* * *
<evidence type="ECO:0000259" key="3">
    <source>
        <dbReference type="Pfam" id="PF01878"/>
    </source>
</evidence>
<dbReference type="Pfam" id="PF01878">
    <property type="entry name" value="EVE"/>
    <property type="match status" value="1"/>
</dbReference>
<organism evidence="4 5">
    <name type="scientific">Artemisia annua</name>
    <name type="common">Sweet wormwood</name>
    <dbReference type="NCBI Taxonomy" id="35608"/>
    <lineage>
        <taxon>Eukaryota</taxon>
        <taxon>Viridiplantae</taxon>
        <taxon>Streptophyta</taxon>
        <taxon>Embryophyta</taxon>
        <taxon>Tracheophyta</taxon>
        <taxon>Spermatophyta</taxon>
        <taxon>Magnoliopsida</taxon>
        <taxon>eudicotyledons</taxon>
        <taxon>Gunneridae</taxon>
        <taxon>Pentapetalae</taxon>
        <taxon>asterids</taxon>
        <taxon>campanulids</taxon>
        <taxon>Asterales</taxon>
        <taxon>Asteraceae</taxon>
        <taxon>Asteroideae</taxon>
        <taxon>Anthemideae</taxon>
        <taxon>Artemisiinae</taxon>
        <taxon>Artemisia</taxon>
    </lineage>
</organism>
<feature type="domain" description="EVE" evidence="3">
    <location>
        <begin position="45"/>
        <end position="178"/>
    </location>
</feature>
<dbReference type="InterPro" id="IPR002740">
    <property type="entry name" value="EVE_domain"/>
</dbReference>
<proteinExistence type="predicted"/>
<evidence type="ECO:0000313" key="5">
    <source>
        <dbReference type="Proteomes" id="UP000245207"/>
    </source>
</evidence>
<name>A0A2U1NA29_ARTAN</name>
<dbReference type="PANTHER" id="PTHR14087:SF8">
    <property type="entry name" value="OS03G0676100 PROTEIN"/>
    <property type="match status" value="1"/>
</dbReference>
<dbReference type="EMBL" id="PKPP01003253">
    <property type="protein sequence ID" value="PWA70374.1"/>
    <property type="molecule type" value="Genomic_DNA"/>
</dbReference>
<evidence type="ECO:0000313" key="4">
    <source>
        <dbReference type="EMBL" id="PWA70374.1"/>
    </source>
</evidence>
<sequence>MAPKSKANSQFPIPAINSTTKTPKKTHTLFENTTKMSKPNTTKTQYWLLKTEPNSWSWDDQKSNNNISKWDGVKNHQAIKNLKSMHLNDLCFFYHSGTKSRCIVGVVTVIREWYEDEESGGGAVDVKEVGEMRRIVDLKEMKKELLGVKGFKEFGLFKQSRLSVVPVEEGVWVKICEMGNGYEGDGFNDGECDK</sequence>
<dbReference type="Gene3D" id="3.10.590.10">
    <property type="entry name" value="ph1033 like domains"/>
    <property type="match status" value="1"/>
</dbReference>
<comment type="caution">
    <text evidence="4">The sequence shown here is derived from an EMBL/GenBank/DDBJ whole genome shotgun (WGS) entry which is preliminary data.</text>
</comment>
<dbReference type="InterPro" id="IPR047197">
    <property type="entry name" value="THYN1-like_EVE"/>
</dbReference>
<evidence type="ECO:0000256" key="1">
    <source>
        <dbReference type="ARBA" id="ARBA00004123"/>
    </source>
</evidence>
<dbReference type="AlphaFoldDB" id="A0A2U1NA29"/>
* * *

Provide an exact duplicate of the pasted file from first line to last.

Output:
<evidence type="ECO:0000259" key="3">
    <source>
        <dbReference type="Pfam" id="PF01878"/>
    </source>
</evidence>
<dbReference type="Pfam" id="PF01878">
    <property type="entry name" value="EVE"/>
    <property type="match status" value="1"/>
</dbReference>
<organism evidence="4 5">
    <name type="scientific">Artemisia annua</name>
    <name type="common">Sweet wormwood</name>
    <dbReference type="NCBI Taxonomy" id="35608"/>
    <lineage>
        <taxon>Eukaryota</taxon>
        <taxon>Viridiplantae</taxon>
        <taxon>Streptophyta</taxon>
        <taxon>Embryophyta</taxon>
        <taxon>Tracheophyta</taxon>
        <taxon>Spermatophyta</taxon>
        <taxon>Magnoliopsida</taxon>
        <taxon>eudicotyledons</taxon>
        <taxon>Gunneridae</taxon>
        <taxon>Pentapetalae</taxon>
        <taxon>asterids</taxon>
        <taxon>campanulids</taxon>
        <taxon>Asterales</taxon>
        <taxon>Asteraceae</taxon>
        <taxon>Asteroideae</taxon>
        <taxon>Anthemideae</taxon>
        <taxon>Artemisiinae</taxon>
        <taxon>Artemisia</taxon>
    </lineage>
</organism>
<feature type="domain" description="EVE" evidence="3">
    <location>
        <begin position="45"/>
        <end position="178"/>
    </location>
</feature>
<dbReference type="InterPro" id="IPR002740">
    <property type="entry name" value="EVE_domain"/>
</dbReference>
<proteinExistence type="predicted"/>
<evidence type="ECO:0000313" key="5">
    <source>
        <dbReference type="Proteomes" id="UP000245207"/>
    </source>
</evidence>
<name>A0A2U1NA29_ARTAN</name>
<dbReference type="PANTHER" id="PTHR14087:SF8">
    <property type="entry name" value="OS03G0676100 PROTEIN"/>
    <property type="match status" value="1"/>
</dbReference>
<dbReference type="EMBL" id="PKPP01003253">
    <property type="protein sequence ID" value="PWA70374.1"/>
    <property type="molecule type" value="Genomic_DNA"/>
</dbReference>
<evidence type="ECO:0000313" key="4">
    <source>
        <dbReference type="EMBL" id="PWA70374.1"/>
    </source>
</evidence>
<sequence>MAPKSKANSQFPIPAINSTTKTPKKTHTLFENTTKMSKPNTTKTQYWLLKTEPNSWSWDDQKSNNNISKWDGVKNHQAIKNLKSMHLNDLCFFYHSGTKSRCIVGVVTVIREWYEDEESGGGAVDVKEVGEMRRIVDLKEMKKELLGVKGFKEFGLFKQSRLSVVPVEEGVWVKICEMGNGYEGDGFNDGECDK</sequence>
<dbReference type="Gene3D" id="3.10.590.10">
    <property type="entry name" value="ph1033 like domains"/>
    <property type="match status" value="1"/>
</dbReference>
<comment type="caution">
    <text evidence="4">The sequence shown here is derived from an EMBL/GenBank/DDBJ whole genome shotgun (WGS) entry which is preliminary data.</text>
</comment>
<dbReference type="InterPro" id="IPR047197">
    <property type="entry name" value="THYN1-like_EVE"/>
</dbReference>
<evidence type="ECO:0000256" key="1">
    <source>
        <dbReference type="ARBA" id="ARBA00004123"/>
    </source>
</evidence>
<dbReference type="AlphaFoldDB" id="A0A2U1NA29"/>